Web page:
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©Copyright 2011-2015 Eric Wrobbel



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Remember Pearl Harbor, December 7, 1941. Vintage 1940s pin by Lampl is inscribed 'for aid to the Honolulu Community Chest.' From 'Collecting: A Rationale' at the web's largest private collection of antiques & collectibles: http://www.ericwrobbel.com/collections/rationale-1.htm

COLLECTING:
A rationale

Collecting. Why do we want all this stuff? What is the point? Are we insecure? Too secure?

Materialistic? Definitely. But is a respect for ‘material’ really such a bad thing after all?

Mid-Century Modern enamel and gold earrings. From 'Collecting: A Rationale' at the web's largest private collection of antiques & collectibles: http://www.ericwrobbel.com/collections/rationale-1.htm

Think about it. Most of the damage to our physical world has been done by people with not enough respect for material. To care about material and its conservation is to be a good steward of our planet. We’re on the right side of history here, collectors!

With collecting, there’s a hoarding instinct at work, too, I suppose. Some of us have it worse than others. If all your stuff is packed away in boxes and you never even see it, you have it pretty bad.




Some of us just love the chase—the endless searching through yard sales, flea markets, antique malls, thrift stores, etc. to find something to add to our collection. It keeps us out of trouble. And being free-thinkers and non-conformists generally, we are the sort of people who need to be kept out of trouble.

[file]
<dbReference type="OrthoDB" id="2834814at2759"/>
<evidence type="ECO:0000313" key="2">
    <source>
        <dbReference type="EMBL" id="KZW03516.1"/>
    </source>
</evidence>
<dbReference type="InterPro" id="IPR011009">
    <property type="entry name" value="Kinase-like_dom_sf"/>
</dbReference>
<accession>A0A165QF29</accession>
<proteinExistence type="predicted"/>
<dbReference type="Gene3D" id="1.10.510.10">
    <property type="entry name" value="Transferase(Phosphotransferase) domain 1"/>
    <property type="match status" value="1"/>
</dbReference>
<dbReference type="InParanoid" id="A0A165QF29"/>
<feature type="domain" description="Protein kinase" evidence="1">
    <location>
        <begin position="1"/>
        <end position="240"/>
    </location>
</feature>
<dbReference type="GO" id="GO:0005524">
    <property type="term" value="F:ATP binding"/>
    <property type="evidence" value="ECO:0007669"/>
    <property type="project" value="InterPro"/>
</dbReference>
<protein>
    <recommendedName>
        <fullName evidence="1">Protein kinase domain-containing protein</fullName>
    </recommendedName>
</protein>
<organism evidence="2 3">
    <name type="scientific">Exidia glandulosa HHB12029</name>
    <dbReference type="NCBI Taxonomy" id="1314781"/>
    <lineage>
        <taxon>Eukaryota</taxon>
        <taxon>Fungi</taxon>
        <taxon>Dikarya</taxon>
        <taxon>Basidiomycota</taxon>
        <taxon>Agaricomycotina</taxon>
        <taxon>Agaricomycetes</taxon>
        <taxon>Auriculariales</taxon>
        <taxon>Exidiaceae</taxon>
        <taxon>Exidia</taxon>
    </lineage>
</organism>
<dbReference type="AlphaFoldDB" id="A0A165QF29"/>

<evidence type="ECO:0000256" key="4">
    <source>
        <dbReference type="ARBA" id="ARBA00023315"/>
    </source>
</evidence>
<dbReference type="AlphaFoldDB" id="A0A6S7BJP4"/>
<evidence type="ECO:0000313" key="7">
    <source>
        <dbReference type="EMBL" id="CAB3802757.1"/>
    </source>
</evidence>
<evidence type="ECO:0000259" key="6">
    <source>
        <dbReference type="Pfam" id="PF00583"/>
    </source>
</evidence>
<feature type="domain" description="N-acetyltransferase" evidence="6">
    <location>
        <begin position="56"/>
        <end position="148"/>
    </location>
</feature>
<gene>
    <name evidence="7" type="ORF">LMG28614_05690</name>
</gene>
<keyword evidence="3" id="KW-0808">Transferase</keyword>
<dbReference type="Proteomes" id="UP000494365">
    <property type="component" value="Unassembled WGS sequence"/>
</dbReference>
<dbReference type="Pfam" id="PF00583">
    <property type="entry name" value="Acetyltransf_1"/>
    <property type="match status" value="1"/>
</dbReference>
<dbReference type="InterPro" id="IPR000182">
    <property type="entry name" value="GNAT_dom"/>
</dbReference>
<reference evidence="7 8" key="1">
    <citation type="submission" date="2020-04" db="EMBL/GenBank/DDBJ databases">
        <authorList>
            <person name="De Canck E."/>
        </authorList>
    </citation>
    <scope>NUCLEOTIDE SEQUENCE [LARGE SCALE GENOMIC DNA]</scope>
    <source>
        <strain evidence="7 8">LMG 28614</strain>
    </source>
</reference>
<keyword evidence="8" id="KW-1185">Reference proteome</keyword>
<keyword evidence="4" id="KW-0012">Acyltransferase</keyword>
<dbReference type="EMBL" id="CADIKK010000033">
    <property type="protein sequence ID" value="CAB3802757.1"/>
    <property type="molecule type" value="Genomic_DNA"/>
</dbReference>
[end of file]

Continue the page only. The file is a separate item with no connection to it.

As collectors, we learn to know quality when we see it— wherever we see it—without being hyped by tags or packaging or sales pitches.

To the non-collector, most of what we collectors cherish is just junk. But let me say a word about junk. Once the “latest thing” has been stripped of its packaging and price tag, used a little bit, then deposited on the ground at the local swap meet to be bought and sold on nothing but its merit, its true value becomes apparent. And so we see that most of the glitsy stuff everyone just had to have last year turns out to be just junk after all. We collectors see this all the time.

These Duotone Cactus Needles are, I am not making this up, phonograph needles from the 1940s made of genuine cactus thorns. From 'Collecting: A Rationale' at the web's largest private collection of antiques & collectibles: http://www.ericwrobbel.com/collections/rationale-1.htm

Non-collectors, without such experience, always seem ready to give us advice about our ‘junk’ while on their way out to the mall to buy more of those ‘latest things’ they spend their money on. We just smile.

What about the “manufactured collectible?” I'm thinking here of new items intended for the collectibles market, things like Hummels,  Precious Moments, Beanie Babies, Lladro statues, you name it—and the products of the Franklin Mint, Walt Disney Classics Collection, etc. There's nothing wrong with those things if you like those things for just what they are. But as collectibles, they violate one of my cardinal rules: If it was made to collect, it isn’t collectible. Anything deliberately made for collecting purposes above all else is just not right in my book. I guess I just don’t like being told what to collect. My simple creed is this: Don’t collect anything that someone else hasn’t, at one time or another, thrown out first.


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